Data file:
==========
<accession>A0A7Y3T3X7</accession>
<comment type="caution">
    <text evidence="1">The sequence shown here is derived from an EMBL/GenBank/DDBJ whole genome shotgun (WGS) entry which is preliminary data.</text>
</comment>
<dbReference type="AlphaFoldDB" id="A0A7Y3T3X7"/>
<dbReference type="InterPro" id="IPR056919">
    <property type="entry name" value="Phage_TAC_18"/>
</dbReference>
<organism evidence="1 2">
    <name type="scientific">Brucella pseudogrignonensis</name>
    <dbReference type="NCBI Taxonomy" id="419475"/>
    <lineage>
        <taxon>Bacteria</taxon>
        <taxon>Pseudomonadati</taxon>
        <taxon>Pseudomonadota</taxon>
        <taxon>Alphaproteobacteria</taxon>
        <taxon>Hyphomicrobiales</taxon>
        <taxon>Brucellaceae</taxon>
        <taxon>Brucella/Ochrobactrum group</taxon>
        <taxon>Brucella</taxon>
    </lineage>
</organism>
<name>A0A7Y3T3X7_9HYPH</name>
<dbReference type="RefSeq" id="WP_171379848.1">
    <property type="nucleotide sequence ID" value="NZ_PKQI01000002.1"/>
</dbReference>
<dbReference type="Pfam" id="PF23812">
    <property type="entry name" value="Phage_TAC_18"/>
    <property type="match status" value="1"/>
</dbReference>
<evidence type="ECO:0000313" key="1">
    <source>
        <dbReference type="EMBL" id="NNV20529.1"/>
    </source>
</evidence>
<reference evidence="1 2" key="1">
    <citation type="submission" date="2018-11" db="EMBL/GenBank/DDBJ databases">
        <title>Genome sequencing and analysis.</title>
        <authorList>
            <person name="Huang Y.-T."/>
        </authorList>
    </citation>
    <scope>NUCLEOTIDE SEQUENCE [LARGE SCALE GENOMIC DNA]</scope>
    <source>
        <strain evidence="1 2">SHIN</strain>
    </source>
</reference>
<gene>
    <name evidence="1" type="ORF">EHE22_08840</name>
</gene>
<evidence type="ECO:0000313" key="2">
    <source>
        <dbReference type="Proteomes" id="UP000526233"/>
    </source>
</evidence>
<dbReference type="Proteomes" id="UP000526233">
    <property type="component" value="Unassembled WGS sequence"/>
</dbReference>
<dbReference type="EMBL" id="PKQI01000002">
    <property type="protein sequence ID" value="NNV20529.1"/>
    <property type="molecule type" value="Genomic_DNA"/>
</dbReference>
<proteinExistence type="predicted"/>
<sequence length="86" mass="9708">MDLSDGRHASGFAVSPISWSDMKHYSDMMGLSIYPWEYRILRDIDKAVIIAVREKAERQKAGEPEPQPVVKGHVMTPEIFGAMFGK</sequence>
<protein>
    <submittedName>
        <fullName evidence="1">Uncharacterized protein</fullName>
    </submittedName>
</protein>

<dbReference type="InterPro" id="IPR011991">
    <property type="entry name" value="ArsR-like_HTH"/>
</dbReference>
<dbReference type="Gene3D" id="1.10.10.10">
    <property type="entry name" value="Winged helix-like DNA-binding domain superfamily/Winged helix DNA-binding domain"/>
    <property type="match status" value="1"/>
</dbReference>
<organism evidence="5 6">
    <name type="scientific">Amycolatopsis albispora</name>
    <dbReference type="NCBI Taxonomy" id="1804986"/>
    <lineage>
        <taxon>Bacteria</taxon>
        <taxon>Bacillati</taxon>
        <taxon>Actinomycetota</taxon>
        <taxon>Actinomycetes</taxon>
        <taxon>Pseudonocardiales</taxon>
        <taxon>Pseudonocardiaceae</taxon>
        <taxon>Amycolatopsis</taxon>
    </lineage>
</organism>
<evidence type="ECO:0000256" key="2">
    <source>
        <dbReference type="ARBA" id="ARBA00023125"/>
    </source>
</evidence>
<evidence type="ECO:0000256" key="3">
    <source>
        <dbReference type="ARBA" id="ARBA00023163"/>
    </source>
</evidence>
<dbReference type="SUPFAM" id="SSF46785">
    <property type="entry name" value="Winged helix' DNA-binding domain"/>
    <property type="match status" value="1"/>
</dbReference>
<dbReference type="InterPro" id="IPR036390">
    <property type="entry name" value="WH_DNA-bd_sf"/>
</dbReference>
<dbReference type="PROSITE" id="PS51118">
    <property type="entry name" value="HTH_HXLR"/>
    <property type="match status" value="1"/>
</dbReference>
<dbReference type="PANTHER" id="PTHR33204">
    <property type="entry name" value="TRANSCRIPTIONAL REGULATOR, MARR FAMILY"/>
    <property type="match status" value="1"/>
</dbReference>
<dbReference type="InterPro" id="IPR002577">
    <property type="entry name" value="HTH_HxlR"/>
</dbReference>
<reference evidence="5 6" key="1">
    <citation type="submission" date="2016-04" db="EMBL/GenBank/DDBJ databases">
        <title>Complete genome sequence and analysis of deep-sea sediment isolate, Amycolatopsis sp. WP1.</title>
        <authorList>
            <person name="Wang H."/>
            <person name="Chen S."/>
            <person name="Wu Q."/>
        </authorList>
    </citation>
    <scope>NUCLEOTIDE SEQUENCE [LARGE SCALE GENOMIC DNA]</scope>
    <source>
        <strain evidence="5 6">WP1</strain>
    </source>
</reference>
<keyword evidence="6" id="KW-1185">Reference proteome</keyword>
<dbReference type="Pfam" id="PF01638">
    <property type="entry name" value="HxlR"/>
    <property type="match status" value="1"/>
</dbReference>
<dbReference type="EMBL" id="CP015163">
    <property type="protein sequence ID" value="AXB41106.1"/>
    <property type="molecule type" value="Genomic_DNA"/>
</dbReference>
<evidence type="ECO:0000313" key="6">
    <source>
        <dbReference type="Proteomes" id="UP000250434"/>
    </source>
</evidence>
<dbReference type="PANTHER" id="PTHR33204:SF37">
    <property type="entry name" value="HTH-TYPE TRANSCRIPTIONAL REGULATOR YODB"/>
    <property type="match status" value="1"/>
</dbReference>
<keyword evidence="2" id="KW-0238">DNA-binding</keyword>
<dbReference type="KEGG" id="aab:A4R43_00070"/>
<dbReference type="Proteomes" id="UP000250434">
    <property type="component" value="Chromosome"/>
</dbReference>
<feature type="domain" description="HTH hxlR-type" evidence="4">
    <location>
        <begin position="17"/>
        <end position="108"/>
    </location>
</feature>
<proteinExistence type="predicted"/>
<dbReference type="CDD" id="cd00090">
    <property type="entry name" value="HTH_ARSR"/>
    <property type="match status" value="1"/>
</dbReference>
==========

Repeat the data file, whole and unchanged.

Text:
<accession>A0A7Y3T3X7</accession>
<comment type="caution">
    <text evidence="1">The sequence shown here is derived from an EMBL/GenBank/DDBJ whole genome shotgun (WGS) entry which is preliminary data.</text>
</comment>
<dbReference type="AlphaFoldDB" id="A0A7Y3T3X7"/>
<dbReference type="InterPro" id="IPR056919">
    <property type="entry name" value="Phage_TAC_18"/>
</dbReference>
<organism evidence="1 2">
    <name type="scientific">Brucella pseudogrignonensis</name>
    <dbReference type="NCBI Taxonomy" id="419475"/>
    <lineage>
        <taxon>Bacteria</taxon>
        <taxon>Pseudomonadati</taxon>
        <taxon>Pseudomonadota</taxon>
        <taxon>Alphaproteobacteria</taxon>
        <taxon>Hyphomicrobiales</taxon>
        <taxon>Brucellaceae</taxon>
        <taxon>Brucella/Ochrobactrum group</taxon>
        <taxon>Brucella</taxon>
    </lineage>
</organism>
<name>A0A7Y3T3X7_9HYPH</name>
<dbReference type="RefSeq" id="WP_171379848.1">
    <property type="nucleotide sequence ID" value="NZ_PKQI01000002.1"/>
</dbReference>
<dbReference type="Pfam" id="PF23812">
    <property type="entry name" value="Phage_TAC_18"/>
    <property type="match status" value="1"/>
</dbReference>
<evidence type="ECO:0000313" key="1">
    <source>
        <dbReference type="EMBL" id="NNV20529.1"/>
    </source>
</evidence>
<reference evidence="1 2" key="1">
    <citation type="submission" date="2018-11" db="EMBL/GenBank/DDBJ databases">
        <title>Genome sequencing and analysis.</title>
        <authorList>
            <person name="Huang Y.-T."/>
        </authorList>
    </citation>
    <scope>NUCLEOTIDE SEQUENCE [LARGE SCALE GENOMIC DNA]</scope>
    <source>
        <strain evidence="1 2">SHIN</strain>
    </source>
</reference>
<gene>
    <name evidence="1" type="ORF">EHE22_08840</name>
</gene>
<evidence type="ECO:0000313" key="2">
    <source>
        <dbReference type="Proteomes" id="UP000526233"/>
    </source>
</evidence>
<dbReference type="Proteomes" id="UP000526233">
    <property type="component" value="Unassembled WGS sequence"/>
</dbReference>
<dbReference type="EMBL" id="PKQI01000002">
    <property type="protein sequence ID" value="NNV20529.1"/>
    <property type="molecule type" value="Genomic_DNA"/>
</dbReference>
<proteinExistence type="predicted"/>
<sequence length="86" mass="9708">MDLSDGRHASGFAVSPISWSDMKHYSDMMGLSIYPWEYRILRDIDKAVIIAVREKAERQKAGEPEPQPVVKGHVMTPEIFGAMFGK</sequence>
<protein>
    <submittedName>
        <fullName evidence="1">Uncharacterized protein</fullName>
    </submittedName>
</protein>

<dbReference type="InterPro" id="IPR011991">
    <property type="entry name" value="ArsR-like_HTH"/>
</dbReference>
<dbReference type="Gene3D" id="1.10.10.10">
    <property type="entry name" value="Winged helix-like DNA-binding domain superfamily/Winged helix DNA-binding domain"/>
    <property type="match status" value="1"/>
</dbReference>
<organism evidence="5 6">
    <name type="scientific">Amycolatopsis albispora</name>
    <dbReference type="NCBI Taxonomy" id="1804986"/>
    <lineage>
        <taxon>Bacteria</taxon>
        <taxon>Bacillati</taxon>
        <taxon>Actinomycetota</taxon>
        <taxon>Actinomycetes</taxon>
        <taxon>Pseudonocardiales</taxon>
        <taxon>Pseudonocardiaceae</taxon>
        <taxon>Amycolatopsis</taxon>
    </lineage>
</organism>
<evidence type="ECO:0000256" key="2">
    <source>
        <dbReference type="ARBA" id="ARBA00023125"/>
    </source>
</evidence>
<evidence type="ECO:0000256" key="3">
    <source>
        <dbReference type="ARBA" id="ARBA00023163"/>
    </source>
</evidence>
<dbReference type="SUPFAM" id="SSF46785">
    <property type="entry name" value="Winged helix' DNA-binding domain"/>
    <property type="match status" value="1"/>
</dbReference>
<dbReference type="InterPro" id="IPR036390">
    <property type="entry name" value="WH_DNA-bd_sf"/>
</dbReference>
<dbReference type="PROSITE" id="PS51118">
    <property type="entry name" value="HTH_HXLR"/>
    <property type="match status" value="1"/>
</dbReference>
<dbReference type="PANTHER" id="PTHR33204">
    <property type="entry name" value="TRANSCRIPTIONAL REGULATOR, MARR FAMILY"/>
    <property type="match status" value="1"/>
</dbReference>
<dbReference type="InterPro" id="IPR002577">
    <property type="entry name" value="HTH_HxlR"/>
</dbReference>
<reference evidence="5 6" key="1">
    <citation type="submission" date="2016-04" db="EMBL/GenBank/DDBJ databases">
        <title>Complete genome sequence and analysis of deep-sea sediment isolate, Amycolatopsis sp. WP1.</title>
        <authorList>
            <person name="Wang H."/>
            <person name="Chen S."/>
            <person name="Wu Q."/>
        </authorList>
    </citation>
    <scope>NUCLEOTIDE SEQUENCE [LARGE SCALE GENOMIC DNA]</scope>
    <source>
        <strain evidence="5 6">WP1</strain>
    </source>
</reference>
<keyword evidence="6" id="KW-1185">Reference proteome</keyword>
<dbReference type="Pfam" id="PF01638">
    <property type="entry name" value="HxlR"/>
    <property type="match status" value="1"/>
</dbReference>
<dbReference type="EMBL" id="CP015163">
    <property type="protein sequence ID" value="AXB41106.1"/>
    <property type="molecule type" value="Genomic_DNA"/>
</dbReference>
<evidence type="ECO:0000313" key="6">
    <source>
        <dbReference type="Proteomes" id="UP000250434"/>
    </source>
</evidence>
<dbReference type="PANTHER" id="PTHR33204:SF37">
    <property type="entry name" value="HTH-TYPE TRANSCRIPTIONAL REGULATOR YODB"/>
    <property type="match status" value="1"/>
</dbReference>
<keyword evidence="2" id="KW-0238">DNA-binding</keyword>
<dbReference type="KEGG" id="aab:A4R43_00070"/>
<dbReference type="Proteomes" id="UP000250434">
    <property type="component" value="Chromosome"/>
</dbReference>
<feature type="domain" description="HTH hxlR-type" evidence="4">
    <location>
        <begin position="17"/>
        <end position="108"/>
    </location>
</feature>
<proteinExistence type="predicted"/>
<dbReference type="CDD" id="cd00090">
    <property type="entry name" value="HTH_ARSR"/>
    <property type="match status" value="1"/>
</dbReference>